The Prison of Offense
Some years ago I learned that the parable of the debtor at the end of Matthew 18 had a radically different meaning than the typical interpretation that nearly everyone gave to it. The implications were very powerful and very liberating for those who grasped its true meaning. But for some reason it was not until now that I began to apply what I have learned from my new perspective of that story to the other similar places where Jesus talked about ending up in prison.
But as this seemed to be pressed into my consciousness recently, I decided to explore the effects of my current realization of what this prison really is to the other passages and now am beginning to see that they had much to add to my understanding. For I now realize that the prison that God talks about is not one that He places us in but is one of our own making. It is a prison walled in by the offenses that we allow to remain in our hearts against others as well as potentially offenses that we have caused others but have failed to take responsibility for properly.
But I say to you that everyone who is angry with his brother shall be guilty (liable, in danger, subject to) before the court; and whoever says to his brother, 'You good-for-nothing,' shall be guilty (in danger) before the supreme court; and whoever says, 'You fool,' shall be guilty (in danger) enough to go into the fiery hell. Therefore if you are presenting your offering at the altar, and there remember that your brother has something against you, leave your offering there before the altar and go; first be reconciled to your brother, and then come and present your offering. Make friends quickly with your opponent at law while you are with him on the way, so that your opponent (accuser, Satan) may not hand you over to the judge, and the judge to the officer (servant, subordinate), and you be thrown into prison (guarding). Truly I say to you, you will not come out of there until you have paid up the last cent. (Matthew 5:22-26)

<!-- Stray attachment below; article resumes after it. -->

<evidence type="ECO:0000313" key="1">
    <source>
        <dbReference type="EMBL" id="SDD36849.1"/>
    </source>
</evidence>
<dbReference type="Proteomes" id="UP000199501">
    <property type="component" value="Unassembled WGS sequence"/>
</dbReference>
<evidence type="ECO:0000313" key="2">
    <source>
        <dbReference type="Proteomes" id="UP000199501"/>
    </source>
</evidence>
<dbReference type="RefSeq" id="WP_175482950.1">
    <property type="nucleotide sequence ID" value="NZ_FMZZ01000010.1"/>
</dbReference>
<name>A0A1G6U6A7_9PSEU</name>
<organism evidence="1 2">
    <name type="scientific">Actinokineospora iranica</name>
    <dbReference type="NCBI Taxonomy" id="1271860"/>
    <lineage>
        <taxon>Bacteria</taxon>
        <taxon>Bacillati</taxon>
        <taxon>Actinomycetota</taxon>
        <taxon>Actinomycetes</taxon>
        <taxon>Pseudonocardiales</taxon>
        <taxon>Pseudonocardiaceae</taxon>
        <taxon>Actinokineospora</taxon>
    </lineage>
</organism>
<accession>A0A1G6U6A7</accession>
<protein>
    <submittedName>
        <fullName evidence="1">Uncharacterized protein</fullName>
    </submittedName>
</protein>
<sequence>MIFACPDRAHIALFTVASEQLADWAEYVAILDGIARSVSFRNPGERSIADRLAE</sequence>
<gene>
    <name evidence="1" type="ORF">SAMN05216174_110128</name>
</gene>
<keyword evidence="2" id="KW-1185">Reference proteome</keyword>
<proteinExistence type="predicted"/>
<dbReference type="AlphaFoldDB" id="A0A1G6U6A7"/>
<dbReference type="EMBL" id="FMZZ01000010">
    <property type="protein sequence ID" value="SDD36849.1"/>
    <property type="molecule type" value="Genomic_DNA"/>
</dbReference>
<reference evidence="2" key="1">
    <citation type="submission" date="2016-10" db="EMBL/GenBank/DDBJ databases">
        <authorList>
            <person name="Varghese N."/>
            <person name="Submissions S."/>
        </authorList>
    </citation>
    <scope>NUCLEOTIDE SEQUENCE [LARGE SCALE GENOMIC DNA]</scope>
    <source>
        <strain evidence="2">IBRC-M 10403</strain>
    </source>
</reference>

And when you see a south wind blowing, you say, 'It will be a hot day,' and it turns out that way. You hypocrites! You know how to analyze the appearance of the earth and the sky, but why do you not analyze this present time? And why do you not even on your own initiative judge what is right? For while you are going with your opponent to appear before the magistrate, on your way there make an effort to settle with him, so that he may not drag you before the judge, and the judge turn you over to the officer, and the officer throw you into prison. I say to you, you will not get out of there until you have paid the very last cent. (Luke 12:55-59)